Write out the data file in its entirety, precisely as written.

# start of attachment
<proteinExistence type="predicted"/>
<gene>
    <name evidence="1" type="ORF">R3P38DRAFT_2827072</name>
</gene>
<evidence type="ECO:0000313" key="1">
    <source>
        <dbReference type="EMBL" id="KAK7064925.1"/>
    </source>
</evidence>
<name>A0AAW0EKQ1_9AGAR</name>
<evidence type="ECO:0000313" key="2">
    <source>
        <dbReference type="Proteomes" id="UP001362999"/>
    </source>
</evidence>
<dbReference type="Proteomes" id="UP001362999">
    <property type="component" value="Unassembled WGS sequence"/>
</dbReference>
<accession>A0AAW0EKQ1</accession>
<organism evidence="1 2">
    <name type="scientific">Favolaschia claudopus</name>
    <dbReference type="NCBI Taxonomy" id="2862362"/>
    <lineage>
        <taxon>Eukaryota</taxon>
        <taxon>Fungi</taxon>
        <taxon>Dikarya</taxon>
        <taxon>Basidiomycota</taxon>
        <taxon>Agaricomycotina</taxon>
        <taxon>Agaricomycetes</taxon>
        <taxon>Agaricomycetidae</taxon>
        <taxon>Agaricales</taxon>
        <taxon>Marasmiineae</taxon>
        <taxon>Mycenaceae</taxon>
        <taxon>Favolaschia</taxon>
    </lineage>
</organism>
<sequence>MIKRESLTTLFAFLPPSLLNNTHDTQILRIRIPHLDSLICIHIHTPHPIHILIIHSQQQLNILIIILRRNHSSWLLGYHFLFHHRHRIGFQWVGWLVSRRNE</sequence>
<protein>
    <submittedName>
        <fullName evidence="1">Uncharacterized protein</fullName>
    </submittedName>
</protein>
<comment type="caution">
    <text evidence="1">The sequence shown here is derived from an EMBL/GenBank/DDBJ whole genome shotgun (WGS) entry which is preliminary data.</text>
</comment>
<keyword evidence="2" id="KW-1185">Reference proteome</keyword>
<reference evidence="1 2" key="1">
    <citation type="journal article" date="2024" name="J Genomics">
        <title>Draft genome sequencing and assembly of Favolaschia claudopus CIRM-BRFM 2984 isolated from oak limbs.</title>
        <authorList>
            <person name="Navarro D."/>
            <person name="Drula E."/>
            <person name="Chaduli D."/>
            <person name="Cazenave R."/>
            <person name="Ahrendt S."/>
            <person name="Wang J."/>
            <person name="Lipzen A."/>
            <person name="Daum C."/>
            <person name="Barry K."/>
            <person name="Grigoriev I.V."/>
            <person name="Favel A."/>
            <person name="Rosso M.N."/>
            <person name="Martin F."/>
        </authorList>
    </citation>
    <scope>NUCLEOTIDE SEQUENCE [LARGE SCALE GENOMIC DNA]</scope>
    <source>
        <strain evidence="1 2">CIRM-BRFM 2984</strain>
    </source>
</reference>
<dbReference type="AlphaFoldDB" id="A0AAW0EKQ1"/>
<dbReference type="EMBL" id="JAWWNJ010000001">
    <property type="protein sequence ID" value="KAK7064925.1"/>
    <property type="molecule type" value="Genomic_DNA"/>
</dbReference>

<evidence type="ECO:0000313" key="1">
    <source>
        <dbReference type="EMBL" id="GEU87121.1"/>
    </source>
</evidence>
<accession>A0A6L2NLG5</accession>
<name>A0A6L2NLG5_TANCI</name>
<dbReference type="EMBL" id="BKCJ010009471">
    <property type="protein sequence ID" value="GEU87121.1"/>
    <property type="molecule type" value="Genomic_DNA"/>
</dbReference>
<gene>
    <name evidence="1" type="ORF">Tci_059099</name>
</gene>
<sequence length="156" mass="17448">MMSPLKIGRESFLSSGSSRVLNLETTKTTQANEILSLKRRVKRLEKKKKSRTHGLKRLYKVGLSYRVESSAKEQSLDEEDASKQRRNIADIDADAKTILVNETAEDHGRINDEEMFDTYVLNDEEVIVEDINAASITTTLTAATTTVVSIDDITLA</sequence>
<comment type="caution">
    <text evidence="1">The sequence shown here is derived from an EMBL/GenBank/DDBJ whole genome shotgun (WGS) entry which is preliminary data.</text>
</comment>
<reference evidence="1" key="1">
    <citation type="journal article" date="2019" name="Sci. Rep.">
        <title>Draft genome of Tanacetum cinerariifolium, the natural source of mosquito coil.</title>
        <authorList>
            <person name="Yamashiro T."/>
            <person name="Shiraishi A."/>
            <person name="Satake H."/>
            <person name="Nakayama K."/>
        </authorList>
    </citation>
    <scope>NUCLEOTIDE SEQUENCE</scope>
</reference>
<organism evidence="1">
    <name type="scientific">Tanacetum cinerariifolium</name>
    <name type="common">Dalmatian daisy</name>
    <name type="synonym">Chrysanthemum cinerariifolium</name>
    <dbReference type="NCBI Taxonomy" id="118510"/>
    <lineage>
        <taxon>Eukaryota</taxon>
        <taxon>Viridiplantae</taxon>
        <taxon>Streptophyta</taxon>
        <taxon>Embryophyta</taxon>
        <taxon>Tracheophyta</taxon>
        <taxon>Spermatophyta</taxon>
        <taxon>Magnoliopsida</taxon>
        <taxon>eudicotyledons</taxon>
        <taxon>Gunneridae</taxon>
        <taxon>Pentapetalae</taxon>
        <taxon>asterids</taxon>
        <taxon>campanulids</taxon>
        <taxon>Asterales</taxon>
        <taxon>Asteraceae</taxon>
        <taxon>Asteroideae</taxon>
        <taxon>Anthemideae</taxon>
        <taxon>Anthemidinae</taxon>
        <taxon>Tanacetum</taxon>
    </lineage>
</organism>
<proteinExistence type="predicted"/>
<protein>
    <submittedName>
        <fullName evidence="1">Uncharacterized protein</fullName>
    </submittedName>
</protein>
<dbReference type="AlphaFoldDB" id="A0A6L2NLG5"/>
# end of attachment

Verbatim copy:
<proteinExistence type="predicted"/>
<gene>
    <name evidence="1" type="ORF">R3P38DRAFT_2827072</name>
</gene>
<evidence type="ECO:0000313" key="1">
    <source>
        <dbReference type="EMBL" id="KAK7064925.1"/>
    </source>
</evidence>
<name>A0AAW0EKQ1_9AGAR</name>
<evidence type="ECO:0000313" key="2">
    <source>
        <dbReference type="Proteomes" id="UP001362999"/>
    </source>
</evidence>
<dbReference type="Proteomes" id="UP001362999">
    <property type="component" value="Unassembled WGS sequence"/>
</dbReference>
<accession>A0AAW0EKQ1</accession>
<organism evidence="1 2">
    <name type="scientific">Favolaschia claudopus</name>
    <dbReference type="NCBI Taxonomy" id="2862362"/>
    <lineage>
        <taxon>Eukaryota</taxon>
        <taxon>Fungi</taxon>
        <taxon>Dikarya</taxon>
        <taxon>Basidiomycota</taxon>
        <taxon>Agaricomycotina</taxon>
        <taxon>Agaricomycetes</taxon>
        <taxon>Agaricomycetidae</taxon>
        <taxon>Agaricales</taxon>
        <taxon>Marasmiineae</taxon>
        <taxon>Mycenaceae</taxon>
        <taxon>Favolaschia</taxon>
    </lineage>
</organism>
<sequence>MIKRESLTTLFAFLPPSLLNNTHDTQILRIRIPHLDSLICIHIHTPHPIHILIIHSQQQLNILIIILRRNHSSWLLGYHFLFHHRHRIGFQWVGWLVSRRNE</sequence>
<protein>
    <submittedName>
        <fullName evidence="1">Uncharacterized protein</fullName>
    </submittedName>
</protein>
<comment type="caution">
    <text evidence="1">The sequence shown here is derived from an EMBL/GenBank/DDBJ whole genome shotgun (WGS) entry which is preliminary data.</text>
</comment>
<keyword evidence="2" id="KW-1185">Reference proteome</keyword>
<reference evidence="1 2" key="1">
    <citation type="journal article" date="2024" name="J Genomics">
        <title>Draft genome sequencing and assembly of Favolaschia claudopus CIRM-BRFM 2984 isolated from oak limbs.</title>
        <authorList>
            <person name="Navarro D."/>
            <person name="Drula E."/>
            <person name="Chaduli D."/>
            <person name="Cazenave R."/>
            <person name="Ahrendt S."/>
            <person name="Wang J."/>
            <person name="Lipzen A."/>
            <person name="Daum C."/>
            <person name="Barry K."/>
            <person name="Grigoriev I.V."/>
            <person name="Favel A."/>
            <person name="Rosso M.N."/>
            <person name="Martin F."/>
        </authorList>
    </citation>
    <scope>NUCLEOTIDE SEQUENCE [LARGE SCALE GENOMIC DNA]</scope>
    <source>
        <strain evidence="1 2">CIRM-BRFM 2984</strain>
    </source>
</reference>
<dbReference type="AlphaFoldDB" id="A0AAW0EKQ1"/>
<dbReference type="EMBL" id="JAWWNJ010000001">
    <property type="protein sequence ID" value="KAK7064925.1"/>
    <property type="molecule type" value="Genomic_DNA"/>
</dbReference>

<evidence type="ECO:0000313" key="1">
    <source>
        <dbReference type="EMBL" id="GEU87121.1"/>
    </source>
</evidence>
<accession>A0A6L2NLG5</accession>
<name>A0A6L2NLG5_TANCI</name>
<dbReference type="EMBL" id="BKCJ010009471">
    <property type="protein sequence ID" value="GEU87121.1"/>
    <property type="molecule type" value="Genomic_DNA"/>
</dbReference>
<gene>
    <name evidence="1" type="ORF">Tci_059099</name>
</gene>
<sequence length="156" mass="17448">MMSPLKIGRESFLSSGSSRVLNLETTKTTQANEILSLKRRVKRLEKKKKSRTHGLKRLYKVGLSYRVESSAKEQSLDEEDASKQRRNIADIDADAKTILVNETAEDHGRINDEEMFDTYVLNDEEVIVEDINAASITTTLTAATTTVVSIDDITLA</sequence>
<comment type="caution">
    <text evidence="1">The sequence shown here is derived from an EMBL/GenBank/DDBJ whole genome shotgun (WGS) entry which is preliminary data.</text>
</comment>
<reference evidence="1" key="1">
    <citation type="journal article" date="2019" name="Sci. Rep.">
        <title>Draft genome of Tanacetum cinerariifolium, the natural source of mosquito coil.</title>
        <authorList>
            <person name="Yamashiro T."/>
            <person name="Shiraishi A."/>
            <person name="Satake H."/>
            <person name="Nakayama K."/>
        </authorList>
    </citation>
    <scope>NUCLEOTIDE SEQUENCE</scope>
</reference>
<organism evidence="1">
    <name type="scientific">Tanacetum cinerariifolium</name>
    <name type="common">Dalmatian daisy</name>
    <name type="synonym">Chrysanthemum cinerariifolium</name>
    <dbReference type="NCBI Taxonomy" id="118510"/>
    <lineage>
        <taxon>Eukaryota</taxon>
        <taxon>Viridiplantae</taxon>
        <taxon>Streptophyta</taxon>
        <taxon>Embryophyta</taxon>
        <taxon>Tracheophyta</taxon>
        <taxon>Spermatophyta</taxon>
        <taxon>Magnoliopsida</taxon>
        <taxon>eudicotyledons</taxon>
        <taxon>Gunneridae</taxon>
        <taxon>Pentapetalae</taxon>
        <taxon>asterids</taxon>
        <taxon>campanulids</taxon>
        <taxon>Asterales</taxon>
        <taxon>Asteraceae</taxon>
        <taxon>Asteroideae</taxon>
        <taxon>Anthemideae</taxon>
        <taxon>Anthemidinae</taxon>
        <taxon>Tanacetum</taxon>
    </lineage>
</organism>
<proteinExistence type="predicted"/>
<protein>
    <submittedName>
        <fullName evidence="1">Uncharacterized protein</fullName>
    </submittedName>
</protein>
<dbReference type="AlphaFoldDB" id="A0A6L2NLG5"/>